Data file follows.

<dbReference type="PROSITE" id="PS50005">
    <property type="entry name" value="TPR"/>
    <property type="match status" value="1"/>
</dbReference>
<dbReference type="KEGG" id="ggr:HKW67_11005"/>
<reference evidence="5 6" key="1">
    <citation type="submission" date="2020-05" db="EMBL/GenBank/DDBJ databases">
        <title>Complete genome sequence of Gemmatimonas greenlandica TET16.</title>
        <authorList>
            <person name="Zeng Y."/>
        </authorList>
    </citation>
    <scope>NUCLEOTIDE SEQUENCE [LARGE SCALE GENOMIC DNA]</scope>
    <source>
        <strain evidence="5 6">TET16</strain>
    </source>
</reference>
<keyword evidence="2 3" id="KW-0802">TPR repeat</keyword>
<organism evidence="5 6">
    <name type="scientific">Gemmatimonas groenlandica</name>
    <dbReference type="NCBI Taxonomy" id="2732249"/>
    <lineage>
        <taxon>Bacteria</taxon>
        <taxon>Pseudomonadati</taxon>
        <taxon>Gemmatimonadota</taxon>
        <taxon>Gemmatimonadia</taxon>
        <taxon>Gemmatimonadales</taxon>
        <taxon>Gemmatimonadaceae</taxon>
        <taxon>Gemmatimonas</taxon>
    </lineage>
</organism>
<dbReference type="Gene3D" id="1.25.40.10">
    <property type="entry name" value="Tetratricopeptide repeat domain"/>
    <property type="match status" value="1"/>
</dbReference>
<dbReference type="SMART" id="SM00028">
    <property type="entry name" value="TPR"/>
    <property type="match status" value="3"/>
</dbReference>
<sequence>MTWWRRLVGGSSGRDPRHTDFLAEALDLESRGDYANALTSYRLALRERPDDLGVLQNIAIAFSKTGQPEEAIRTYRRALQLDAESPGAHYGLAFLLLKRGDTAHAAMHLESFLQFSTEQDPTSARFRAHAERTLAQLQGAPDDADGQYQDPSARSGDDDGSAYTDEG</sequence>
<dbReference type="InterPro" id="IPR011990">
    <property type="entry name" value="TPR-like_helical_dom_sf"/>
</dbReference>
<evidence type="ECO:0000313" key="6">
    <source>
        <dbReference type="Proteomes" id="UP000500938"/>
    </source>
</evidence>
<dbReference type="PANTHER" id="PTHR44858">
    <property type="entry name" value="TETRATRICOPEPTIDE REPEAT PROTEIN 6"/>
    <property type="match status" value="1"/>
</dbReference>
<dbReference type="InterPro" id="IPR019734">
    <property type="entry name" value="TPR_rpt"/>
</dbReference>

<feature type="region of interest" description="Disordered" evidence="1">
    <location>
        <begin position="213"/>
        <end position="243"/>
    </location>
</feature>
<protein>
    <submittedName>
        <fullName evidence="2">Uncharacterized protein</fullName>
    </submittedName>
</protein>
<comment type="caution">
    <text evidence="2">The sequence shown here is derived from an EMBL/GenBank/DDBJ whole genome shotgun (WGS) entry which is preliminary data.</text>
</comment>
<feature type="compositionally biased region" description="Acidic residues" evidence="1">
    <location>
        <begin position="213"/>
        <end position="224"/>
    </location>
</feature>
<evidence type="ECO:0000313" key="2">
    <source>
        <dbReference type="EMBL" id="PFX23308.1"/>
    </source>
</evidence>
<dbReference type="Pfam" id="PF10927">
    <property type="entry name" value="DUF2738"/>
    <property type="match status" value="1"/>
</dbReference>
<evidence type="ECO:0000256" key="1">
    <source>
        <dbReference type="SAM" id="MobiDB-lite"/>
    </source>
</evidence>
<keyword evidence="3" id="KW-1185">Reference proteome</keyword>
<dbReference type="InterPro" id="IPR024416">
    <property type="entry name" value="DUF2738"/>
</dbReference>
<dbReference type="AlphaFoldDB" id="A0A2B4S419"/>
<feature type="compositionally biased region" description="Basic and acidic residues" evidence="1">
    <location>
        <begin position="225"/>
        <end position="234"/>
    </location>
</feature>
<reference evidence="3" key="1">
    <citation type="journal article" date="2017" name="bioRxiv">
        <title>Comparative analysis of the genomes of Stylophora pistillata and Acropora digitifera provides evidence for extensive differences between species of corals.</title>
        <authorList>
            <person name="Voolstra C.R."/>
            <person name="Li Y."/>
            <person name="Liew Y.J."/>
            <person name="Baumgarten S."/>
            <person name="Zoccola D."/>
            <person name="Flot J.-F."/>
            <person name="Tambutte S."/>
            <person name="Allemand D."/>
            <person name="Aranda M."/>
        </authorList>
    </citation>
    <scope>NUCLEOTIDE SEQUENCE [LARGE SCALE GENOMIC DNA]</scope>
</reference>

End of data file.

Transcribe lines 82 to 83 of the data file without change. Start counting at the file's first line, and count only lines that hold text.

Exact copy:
    <property type="entry name" value="DUF2738"/>
    <property type="match status" value="1"/>